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What's Gloucester City Jr Sr High School’s Equity Rating?

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Editor's Note: We reached out to Dr. Dennis Vespe, Gloucester City High School Superintendent and Sean Gorman, Gloucester City High School Principal for a response to this report. As of today we are still waiting for their reply. 

GLOUCESTER CITY, NJ (Gloucestercitynews.net) (July 2019)-GreatSchools’ Equity Rating shines a light on how well a school is meeting the needs of all students, including those from traditionally disadvantaged populations. Schools should be geared toward helping all kids succeed. A low Equity Rating may mean some student groups are not getting the help they need, while a high rating suggests that a school is closing the achievement gap.

The Equity Rating is based on how low-income and other disadvantaged groups do academically, and the gap between the performance of those groups and other students at the school. But it's an important number for everyone. It takes a well-run and highly effective school to teach kids who don’t have a lot of resources. A high equity rating means a school is doing a good job of teaching all kids. Schools with high equity ratings are the exception rather than the rule, but they’re out there. Consider North Star Academy in Newark, New Jersey and see how this school is beating the odds.

 This school is rated below average in school quality compared to other schools in New Jersey. Students here perform below average on state tests, have below average college readiness measures are making below average year-over-year academic improvement, and this school has below average results in how well it is serving disadvantage students

This school is below the state average in key measures of college and career readiness. (Remember: high graduation rates don't mean much if students are graduating without the coursework and test scores they need to succeed.)

Compared to state averages, students who graduate from this school have:

Test scores

Test scores at this school fall below the state average. This suggests that most students at this school may not be performing at grade level.

Student progress

This rating measures how much students at this school improved from one year to the next, compared to students with similar proficiency levels at other schools in the state.

Students at this school are making less academic progress given where they were last year, compared to similar students in the state.

Low progress with low test scores means... that students are starting at a low point and falling farther behind their peers.

Equity overview

Is this school offering opportunity for all its students, or leaving some kids behind? Successful schools are working to close the achievement gap.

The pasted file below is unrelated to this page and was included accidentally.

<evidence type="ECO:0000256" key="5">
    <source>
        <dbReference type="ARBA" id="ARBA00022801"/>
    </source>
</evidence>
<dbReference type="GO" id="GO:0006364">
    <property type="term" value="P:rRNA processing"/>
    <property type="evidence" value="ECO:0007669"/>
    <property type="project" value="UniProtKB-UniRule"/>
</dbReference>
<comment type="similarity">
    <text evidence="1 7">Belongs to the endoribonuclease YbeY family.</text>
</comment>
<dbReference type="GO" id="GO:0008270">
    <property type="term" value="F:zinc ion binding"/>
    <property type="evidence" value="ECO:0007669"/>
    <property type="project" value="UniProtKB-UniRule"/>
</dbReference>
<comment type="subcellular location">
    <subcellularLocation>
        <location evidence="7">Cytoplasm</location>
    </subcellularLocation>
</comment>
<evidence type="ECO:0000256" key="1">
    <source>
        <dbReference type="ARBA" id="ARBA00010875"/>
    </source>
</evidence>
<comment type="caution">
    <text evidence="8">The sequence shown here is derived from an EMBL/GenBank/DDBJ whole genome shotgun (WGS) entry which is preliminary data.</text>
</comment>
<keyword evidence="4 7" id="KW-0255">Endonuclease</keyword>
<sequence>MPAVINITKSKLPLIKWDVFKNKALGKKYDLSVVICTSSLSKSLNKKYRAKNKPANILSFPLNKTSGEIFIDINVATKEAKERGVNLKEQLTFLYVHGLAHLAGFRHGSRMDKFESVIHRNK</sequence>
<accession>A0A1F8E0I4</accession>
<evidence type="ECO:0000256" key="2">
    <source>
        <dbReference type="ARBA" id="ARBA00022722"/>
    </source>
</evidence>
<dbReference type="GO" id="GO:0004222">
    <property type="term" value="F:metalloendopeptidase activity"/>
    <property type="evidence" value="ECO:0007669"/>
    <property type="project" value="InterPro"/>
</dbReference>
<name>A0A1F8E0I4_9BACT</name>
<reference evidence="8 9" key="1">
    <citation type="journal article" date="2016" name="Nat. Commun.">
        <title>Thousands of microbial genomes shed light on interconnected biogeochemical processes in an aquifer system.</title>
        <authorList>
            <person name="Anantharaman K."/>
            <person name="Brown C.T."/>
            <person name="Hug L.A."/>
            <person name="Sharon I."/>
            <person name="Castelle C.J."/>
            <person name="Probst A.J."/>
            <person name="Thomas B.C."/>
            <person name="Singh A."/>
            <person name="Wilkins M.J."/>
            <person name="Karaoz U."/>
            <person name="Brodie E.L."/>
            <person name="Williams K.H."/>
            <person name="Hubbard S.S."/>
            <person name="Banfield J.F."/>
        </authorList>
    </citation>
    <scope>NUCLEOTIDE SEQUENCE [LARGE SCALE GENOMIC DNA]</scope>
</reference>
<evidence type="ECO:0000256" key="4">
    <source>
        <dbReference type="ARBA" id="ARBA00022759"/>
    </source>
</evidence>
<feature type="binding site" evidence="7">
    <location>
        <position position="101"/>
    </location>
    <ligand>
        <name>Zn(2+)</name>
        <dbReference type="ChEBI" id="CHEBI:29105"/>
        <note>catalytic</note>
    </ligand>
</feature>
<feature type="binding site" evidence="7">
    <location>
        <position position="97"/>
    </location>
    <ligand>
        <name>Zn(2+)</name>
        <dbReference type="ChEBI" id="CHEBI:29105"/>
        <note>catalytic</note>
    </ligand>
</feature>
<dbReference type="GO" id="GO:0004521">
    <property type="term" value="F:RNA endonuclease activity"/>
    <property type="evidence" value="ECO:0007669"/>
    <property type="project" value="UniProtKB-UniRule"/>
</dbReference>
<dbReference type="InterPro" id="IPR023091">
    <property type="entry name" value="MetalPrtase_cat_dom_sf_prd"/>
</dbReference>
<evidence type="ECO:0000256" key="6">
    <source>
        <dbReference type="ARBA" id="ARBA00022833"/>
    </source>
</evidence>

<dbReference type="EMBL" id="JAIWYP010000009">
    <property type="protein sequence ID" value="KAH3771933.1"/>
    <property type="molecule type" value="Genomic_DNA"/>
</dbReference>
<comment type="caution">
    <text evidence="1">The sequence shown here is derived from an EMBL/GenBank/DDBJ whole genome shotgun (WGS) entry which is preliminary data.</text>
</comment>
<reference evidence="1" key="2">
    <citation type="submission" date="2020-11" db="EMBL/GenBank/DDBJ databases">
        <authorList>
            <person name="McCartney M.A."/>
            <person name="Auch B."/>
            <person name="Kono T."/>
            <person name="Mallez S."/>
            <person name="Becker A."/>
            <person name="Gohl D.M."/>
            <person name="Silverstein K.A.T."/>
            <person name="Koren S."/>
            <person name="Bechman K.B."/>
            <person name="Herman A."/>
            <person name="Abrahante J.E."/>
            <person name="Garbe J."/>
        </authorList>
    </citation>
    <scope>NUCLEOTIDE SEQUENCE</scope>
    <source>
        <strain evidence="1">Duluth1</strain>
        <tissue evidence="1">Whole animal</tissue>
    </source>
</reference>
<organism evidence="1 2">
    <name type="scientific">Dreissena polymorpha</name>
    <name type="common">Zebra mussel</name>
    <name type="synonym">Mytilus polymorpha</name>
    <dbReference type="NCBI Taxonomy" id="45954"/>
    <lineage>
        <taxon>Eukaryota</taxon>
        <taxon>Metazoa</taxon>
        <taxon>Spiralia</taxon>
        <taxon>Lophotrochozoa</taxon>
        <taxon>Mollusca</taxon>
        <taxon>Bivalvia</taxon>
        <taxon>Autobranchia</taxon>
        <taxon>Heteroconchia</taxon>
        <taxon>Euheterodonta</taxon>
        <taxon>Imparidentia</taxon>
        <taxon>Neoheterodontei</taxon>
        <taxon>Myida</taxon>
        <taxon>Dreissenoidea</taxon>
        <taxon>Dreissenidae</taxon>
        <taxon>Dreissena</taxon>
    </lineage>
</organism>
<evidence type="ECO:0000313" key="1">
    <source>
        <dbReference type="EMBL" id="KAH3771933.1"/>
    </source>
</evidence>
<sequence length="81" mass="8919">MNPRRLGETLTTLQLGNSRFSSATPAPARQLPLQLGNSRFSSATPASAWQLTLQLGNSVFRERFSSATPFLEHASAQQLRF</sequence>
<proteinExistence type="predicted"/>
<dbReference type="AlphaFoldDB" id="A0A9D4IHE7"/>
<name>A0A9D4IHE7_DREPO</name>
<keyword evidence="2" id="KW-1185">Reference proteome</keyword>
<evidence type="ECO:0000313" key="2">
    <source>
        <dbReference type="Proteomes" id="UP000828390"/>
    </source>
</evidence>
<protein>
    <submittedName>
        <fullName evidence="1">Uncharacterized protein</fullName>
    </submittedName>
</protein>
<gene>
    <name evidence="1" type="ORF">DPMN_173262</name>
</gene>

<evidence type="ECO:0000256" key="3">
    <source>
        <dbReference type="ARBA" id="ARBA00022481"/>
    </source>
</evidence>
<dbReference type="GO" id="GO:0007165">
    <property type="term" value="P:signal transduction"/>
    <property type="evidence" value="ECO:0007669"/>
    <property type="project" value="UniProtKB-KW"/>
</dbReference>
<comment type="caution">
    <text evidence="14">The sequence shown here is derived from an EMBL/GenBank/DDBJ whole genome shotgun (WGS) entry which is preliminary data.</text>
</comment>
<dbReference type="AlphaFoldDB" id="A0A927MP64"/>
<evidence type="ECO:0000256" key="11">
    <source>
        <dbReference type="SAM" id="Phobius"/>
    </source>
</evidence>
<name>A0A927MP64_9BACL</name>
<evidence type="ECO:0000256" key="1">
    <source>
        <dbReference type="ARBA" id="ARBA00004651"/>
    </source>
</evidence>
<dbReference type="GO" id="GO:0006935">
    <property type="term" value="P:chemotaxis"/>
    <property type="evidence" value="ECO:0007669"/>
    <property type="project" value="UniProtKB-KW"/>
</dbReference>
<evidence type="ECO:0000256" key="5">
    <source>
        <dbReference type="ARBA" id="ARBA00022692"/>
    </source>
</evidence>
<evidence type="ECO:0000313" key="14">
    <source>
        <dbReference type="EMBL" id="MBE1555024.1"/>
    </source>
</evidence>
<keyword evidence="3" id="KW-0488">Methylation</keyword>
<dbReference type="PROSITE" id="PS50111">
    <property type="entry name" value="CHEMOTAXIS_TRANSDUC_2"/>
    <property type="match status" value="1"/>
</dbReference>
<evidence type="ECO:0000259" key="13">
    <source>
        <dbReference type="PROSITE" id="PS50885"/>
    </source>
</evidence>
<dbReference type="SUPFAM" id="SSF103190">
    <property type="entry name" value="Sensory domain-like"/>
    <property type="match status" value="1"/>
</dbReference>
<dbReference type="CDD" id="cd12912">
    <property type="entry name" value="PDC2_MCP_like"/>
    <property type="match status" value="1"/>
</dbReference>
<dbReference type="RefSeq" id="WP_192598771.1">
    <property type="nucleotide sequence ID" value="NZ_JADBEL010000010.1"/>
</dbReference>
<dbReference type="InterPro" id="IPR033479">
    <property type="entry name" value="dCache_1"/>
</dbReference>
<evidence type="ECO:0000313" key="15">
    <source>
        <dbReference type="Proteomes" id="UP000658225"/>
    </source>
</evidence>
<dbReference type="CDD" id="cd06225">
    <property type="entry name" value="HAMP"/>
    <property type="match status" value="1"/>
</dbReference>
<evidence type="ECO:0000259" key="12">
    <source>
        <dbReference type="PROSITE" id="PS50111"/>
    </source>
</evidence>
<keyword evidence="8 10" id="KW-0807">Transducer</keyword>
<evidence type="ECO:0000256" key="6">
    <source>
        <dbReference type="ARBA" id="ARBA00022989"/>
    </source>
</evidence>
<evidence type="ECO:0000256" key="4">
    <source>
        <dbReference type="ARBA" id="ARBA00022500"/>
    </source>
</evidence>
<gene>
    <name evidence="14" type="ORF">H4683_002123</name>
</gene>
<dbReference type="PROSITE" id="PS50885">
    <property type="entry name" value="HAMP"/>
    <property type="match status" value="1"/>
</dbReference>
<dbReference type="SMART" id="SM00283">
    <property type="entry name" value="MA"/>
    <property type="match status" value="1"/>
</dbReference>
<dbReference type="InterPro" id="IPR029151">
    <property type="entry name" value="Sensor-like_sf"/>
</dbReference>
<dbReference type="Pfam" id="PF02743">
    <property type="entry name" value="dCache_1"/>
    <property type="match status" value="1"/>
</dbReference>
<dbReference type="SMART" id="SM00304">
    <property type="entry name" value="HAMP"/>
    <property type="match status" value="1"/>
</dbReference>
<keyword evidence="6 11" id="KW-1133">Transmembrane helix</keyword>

Disadvantaged students at this school may be falling behind other students in the state, and this school may have significant achievement gaps.What's the school doing to help all students succeed? How can you help?


This shows Test Score Ratings for different races/ethnicity. Big differences may suggest that some student groups are not getting the support they need to succeed.


Check out Gloucester City Jr Sr High School equity rating and the demographic breakdown of the student population.

Want to learn more? Here’s how GreatSchools calculate a school’s Equity Rating and how it affect's a school's overall Summary Rating. And here's why the achievement gap matters — for all kids.
Editor's Note: We reached out to Dr. Dennis Vespe, Gloucester City High School Superintendent and Sean Gorman, Gloucester City High School Principal for a response to this report. As of today we are still waiting for their reply. 

SPECIAL REPORT: Gloucester City Schools Have Received Nearly $1 Billion Since Becoming An Abbott District

How much money has the Gloucester City School District received from state taxpayers since becoming an Abbott District in 1994, some 22 years ago? It has taken CNBNews since June to gather those numbers and even after two months we still can’t get an accurate amount.

Dr. Dennis Vespe Hired as Gloucester City School Supt. ; Starting Salary $157,500

The Gloucester City Board of Education has hired Dr. Dennis Vespe as Superintendent of Schools for the school years 2017 through 2021, according to Margaret McDonnell, Business Administrator, and Board Secretary.  Vespe’s starting salary is $157,500.

He is replacing Joseph Rafferty who will retire on August 31. Rafferty, the former Mt. Ephraim School Superintendent, and a Gloucester City resident was hired in 2012 at a salary of $146,000 plus benefits.  He replaced Paul Spaventa who was receiving a salary of  $162,000 at the time. Shortly thereafter Rafferty's salary was increased to $151,898.

Construction on the New $87 Million Gloucester City Elementary School is Underway

"The $64 million is the total cost of everything for that project, she said. "We do not expect any extra costs at this time, however, there is always a chance that something could happen during construction. We will be posting the progress of the construction on the SDA website. And if there are any additional expenditures they will be posted."  (See SDA website , search for Gloucester City Middle School)

Not included in the project costs is the $20 million that was spent by the federal government and other agencies to clear the ground of contaminants nearly 10 years ago. The school is being built on a former Superfund site. The site, which was contaminated when spent radioactive ore produced by the defunct Welsbach Factory was dumped there, will include a sports field for the new middle school. Other toxins, such as chromium and benzene from three other former industrial sites, also polluted parts of the future school property, according to state records.

Gloucester City High School

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